While the stock market continues to reach new highs for the year, dividend yields for the thirty stocks that make up the Dow Jones Industrial index have remained relatively unchanged in the past seven months, currently averaging 2.62 percent compared to 2.85 percent back in August 2009.
An eleven percent gain for the Dow since late August has not had much of an impact on yields. The real change, however, occurred from March to August 2009, as the index rose ~45 percent, pushing the average yield lower by about 165 basis points.
One-third of Dow stocks have yields greater than 3 percent, with AT&T and Verizon leading the list. Of the current Dow components, the only company not offering a dividend payment is Cisco Systems.
Other companies that are up over 5 percent so far in 2010 and offer above average dividend payments include DuPont, Home Depot, Kraft Foods, Intel, McDonald's, Merk, and Procter & Gamble.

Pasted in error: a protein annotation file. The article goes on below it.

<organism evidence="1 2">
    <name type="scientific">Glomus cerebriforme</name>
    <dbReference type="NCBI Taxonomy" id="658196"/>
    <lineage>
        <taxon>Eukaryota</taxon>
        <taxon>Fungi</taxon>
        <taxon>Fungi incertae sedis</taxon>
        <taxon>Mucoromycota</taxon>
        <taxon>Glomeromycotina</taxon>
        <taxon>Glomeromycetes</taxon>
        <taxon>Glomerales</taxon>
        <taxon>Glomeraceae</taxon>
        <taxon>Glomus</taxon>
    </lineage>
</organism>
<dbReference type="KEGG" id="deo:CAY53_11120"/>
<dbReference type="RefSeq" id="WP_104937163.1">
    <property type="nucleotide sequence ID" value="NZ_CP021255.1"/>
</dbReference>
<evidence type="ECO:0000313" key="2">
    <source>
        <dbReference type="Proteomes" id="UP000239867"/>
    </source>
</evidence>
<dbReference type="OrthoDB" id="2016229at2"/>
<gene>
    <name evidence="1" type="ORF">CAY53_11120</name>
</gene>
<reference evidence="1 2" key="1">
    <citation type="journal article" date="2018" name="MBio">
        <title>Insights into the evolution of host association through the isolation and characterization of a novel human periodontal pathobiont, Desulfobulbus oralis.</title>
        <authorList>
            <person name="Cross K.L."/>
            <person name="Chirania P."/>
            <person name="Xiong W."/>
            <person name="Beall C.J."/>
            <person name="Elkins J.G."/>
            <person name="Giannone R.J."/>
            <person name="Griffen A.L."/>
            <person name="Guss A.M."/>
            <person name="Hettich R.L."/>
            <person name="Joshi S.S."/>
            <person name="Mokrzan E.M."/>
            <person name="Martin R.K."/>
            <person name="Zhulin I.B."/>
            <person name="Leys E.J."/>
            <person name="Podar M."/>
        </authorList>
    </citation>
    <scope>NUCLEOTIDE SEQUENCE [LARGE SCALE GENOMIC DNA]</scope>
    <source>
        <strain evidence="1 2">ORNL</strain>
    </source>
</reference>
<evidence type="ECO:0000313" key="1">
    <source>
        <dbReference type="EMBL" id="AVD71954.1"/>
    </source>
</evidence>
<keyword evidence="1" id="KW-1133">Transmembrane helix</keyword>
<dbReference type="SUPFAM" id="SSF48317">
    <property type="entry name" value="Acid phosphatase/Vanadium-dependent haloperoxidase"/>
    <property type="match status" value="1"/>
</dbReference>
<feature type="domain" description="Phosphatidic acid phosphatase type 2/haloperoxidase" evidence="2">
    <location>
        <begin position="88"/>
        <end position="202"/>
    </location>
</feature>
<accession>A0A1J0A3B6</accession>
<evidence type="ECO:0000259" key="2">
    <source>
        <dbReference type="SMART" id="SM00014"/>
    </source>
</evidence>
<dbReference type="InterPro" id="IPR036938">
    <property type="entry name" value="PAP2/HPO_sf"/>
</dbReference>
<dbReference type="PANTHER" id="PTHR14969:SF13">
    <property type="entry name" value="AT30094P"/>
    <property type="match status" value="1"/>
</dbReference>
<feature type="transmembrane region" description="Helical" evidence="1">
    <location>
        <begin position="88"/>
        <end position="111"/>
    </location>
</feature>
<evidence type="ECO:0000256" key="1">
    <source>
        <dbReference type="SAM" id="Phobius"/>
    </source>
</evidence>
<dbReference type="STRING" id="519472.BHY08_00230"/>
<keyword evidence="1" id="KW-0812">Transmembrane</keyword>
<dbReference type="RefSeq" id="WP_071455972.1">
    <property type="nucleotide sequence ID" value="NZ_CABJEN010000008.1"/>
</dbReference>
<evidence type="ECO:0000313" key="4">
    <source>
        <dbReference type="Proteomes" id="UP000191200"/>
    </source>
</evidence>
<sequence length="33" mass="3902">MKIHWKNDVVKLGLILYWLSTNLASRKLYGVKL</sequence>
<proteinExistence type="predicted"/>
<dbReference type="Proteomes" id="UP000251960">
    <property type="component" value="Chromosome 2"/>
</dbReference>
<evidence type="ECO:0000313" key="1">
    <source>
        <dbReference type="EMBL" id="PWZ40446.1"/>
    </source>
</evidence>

Dividend payments help investors offset some of the losses during a market pullback, and may substantially add to the gains during a bull market. Consider shares of Boeing, for example, which are up 129 percent in price since the March low, but have seen an increase of 137 percent, accounting for reinvested dividend payments.
Additionally, General Electric, the parent company of NBC/CNBC, Wal-Mart, Home Depot, Coca Cola, 3M, United Technologies and AT&T are some of the companies that have rewarded investors with dividend increases this year.
The table below highlights the current yields for all 30 Dow components.
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